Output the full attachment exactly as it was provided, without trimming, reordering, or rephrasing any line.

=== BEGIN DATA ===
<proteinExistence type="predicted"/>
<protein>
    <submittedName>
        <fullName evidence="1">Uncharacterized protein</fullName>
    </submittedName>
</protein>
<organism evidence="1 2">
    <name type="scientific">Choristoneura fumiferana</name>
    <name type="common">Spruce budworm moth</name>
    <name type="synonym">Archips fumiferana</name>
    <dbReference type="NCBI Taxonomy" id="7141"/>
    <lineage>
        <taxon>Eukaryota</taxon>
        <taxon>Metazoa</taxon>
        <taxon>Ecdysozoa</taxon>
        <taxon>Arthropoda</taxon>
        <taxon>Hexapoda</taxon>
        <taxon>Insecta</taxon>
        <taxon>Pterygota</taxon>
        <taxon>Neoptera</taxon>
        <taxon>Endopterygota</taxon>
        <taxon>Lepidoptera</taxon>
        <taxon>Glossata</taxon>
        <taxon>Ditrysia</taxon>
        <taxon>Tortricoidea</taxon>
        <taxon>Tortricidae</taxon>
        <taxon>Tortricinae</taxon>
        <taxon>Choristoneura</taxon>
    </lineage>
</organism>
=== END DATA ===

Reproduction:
<proteinExistence type="predicted"/>
<protein>
    <submittedName>
        <fullName evidence="1">Uncharacterized protein</fullName>
    </submittedName>
</protein>
<organism evidence="1 2">
    <name type="scientific">Choristoneura fumiferana</name>
    <name type="common">Spruce budworm moth</name>
    <name type="synonym">Archips fumiferana</name>
    <dbReference type="NCBI Taxonomy" id="7141"/>
    <lineage>
        <taxon>Eukaryota</taxon>
        <taxon>Metazoa</taxon>
        <taxon>Ecdysozoa</taxon>
        <taxon>Arthropoda</taxon>
        <taxon>Hexapoda</taxon>
        <taxon>Insecta</taxon>
        <taxon>Pterygota</taxon>
        <taxon>Neoptera</taxon>
        <taxon>Endopterygota</taxon>
        <taxon>Lepidoptera</taxon>
        <taxon>Glossata</taxon>
        <taxon>Ditrysia</taxon>
        <taxon>Tortricoidea</taxon>
        <taxon>Tortricidae</taxon>
        <taxon>Tortricinae</taxon>
        <taxon>Choristoneura</taxon>
    </lineage>
</organism>